David A. “Davie” Jones of St. Paul was a man of varied talents, a retired Minneapolis fire captain who loved playing the violin since he was a boy, and also made violins and bows as a hobby.
Jones, 80, died after his car hit a tree in Mendota Heights on Thanksgiving evening.
Jones grew up in Anoka and attended Minnehaha Academy until age 18, when he volunteered for the U.S. Army. The Korean War ended before his infantry training did, so he joined the Minnesota National Guard.
He was a letter carrier for four years before becoming a full-time Minneapolis firefighter in 1960. He was a captain when he retired in 1983 at age 50 so that he could spend more time playing violin and viola, said his daughter Teresa Jones, of Isanti County.
At one point he was part of several community orchestras in the Twin Cities area, including the Bloomington Symphony Orchestra, where he played for 24 years.
“He liked Mozart. His favorite was anything classical,” said Lori Sweazy, 60, who played violin next to Jones in the 85-member Bloomington group until he retired in 2007. She said he gave her a bow and two of his ”very nice” violins.
Jones also was part of a string quartet that played at the governor’s residence in St. Paul during Christmas holiday tours, she said.
Some of the quartet members will play at his funeral at Eastside Bible Baptist Church, 6215 Oliver Av. S., Richfield, at 2 p.m. Friday. He attended the church and often played violin at Sunday services.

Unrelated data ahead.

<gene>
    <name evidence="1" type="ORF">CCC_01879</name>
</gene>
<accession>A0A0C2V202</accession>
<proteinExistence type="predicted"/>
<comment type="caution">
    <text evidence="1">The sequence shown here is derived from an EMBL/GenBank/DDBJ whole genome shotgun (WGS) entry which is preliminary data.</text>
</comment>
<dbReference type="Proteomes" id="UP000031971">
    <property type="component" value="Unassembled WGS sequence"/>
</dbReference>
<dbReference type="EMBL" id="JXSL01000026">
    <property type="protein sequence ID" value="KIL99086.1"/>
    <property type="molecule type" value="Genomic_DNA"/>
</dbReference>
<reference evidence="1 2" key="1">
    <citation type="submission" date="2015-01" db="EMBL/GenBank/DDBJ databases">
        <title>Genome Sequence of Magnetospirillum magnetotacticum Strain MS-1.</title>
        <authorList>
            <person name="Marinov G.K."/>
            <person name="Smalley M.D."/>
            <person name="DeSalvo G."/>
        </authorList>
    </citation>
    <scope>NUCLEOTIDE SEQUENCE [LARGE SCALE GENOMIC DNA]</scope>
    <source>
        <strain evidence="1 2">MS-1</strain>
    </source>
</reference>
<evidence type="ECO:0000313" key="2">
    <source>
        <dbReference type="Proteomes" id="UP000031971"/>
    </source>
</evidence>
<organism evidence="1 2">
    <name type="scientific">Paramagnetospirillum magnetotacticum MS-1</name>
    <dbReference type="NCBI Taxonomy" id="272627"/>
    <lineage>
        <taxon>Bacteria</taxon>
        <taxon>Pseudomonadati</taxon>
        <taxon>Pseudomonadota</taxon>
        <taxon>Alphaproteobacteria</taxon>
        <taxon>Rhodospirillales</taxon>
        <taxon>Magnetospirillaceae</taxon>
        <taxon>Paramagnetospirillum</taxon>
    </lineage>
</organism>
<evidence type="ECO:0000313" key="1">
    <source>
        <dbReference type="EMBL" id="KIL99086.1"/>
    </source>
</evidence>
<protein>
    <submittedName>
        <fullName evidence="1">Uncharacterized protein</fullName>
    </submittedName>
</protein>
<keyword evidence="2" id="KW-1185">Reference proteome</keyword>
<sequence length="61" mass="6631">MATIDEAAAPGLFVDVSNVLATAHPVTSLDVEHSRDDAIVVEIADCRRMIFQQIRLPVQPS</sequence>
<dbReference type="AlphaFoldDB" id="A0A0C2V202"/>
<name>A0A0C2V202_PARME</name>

Teresa Jones said her dad, who called himself a conservative, loved politics and twice ran unsuccessfully for a seat in the Minnesota House of Representatives.
Mary Beth Hill met Jones at the Mississippi Valley Chamber Orchestra in 1986. At first, she thought the retired fire captain was a bit bossy, telling her how to play music. “He was honestly trying to be helpful, but I thought I knew what I was doing and didn’t want to hear it,” she said. He asked her out for about a year before she agreed, and they dated ever since, she said.
Hill said Jones got involved in and later became president of the Minnesota Association for Crime Victims.
“He was always looking out for the little guy who might not get his voice heard,” Hill said. That was what motivated him to run for the Legislature in the mid-1980s, she said.
She said that he was proud of his bow and violin making and that once, when he met Itzhak Perlman at a musicians retreat in Colorado, he mentioned to the renowned violinist that he made bows.
After borrowing a bow from Jones and fiddling vigorously, Perlman returned it and said, “This is a good stick,” Hill recalled Jones saying.
Jones told his kids funny tales from his firefighting days, such as busting in a wall to get at a fire and meeting a herd of cockroaches looking for an exit, his daughter Teresa said. She said her father learned to make “dang good chili” as a live-in firefighter at Station 6 and loved family gatherings.
Jones was preceded in death by two children, Kathryn Jones and David H. Jones. In addition to his daughter Teresa, he is survived by four other children, Rose Osterbauer of Minneapolis, Mary Hahn of Richfield, Daniel Jones of Mounds View and Anita Hoaglund of Bloomington; 10 grandchildren; three great-grandchildren, and his longtime partner, Mary Beth Hill.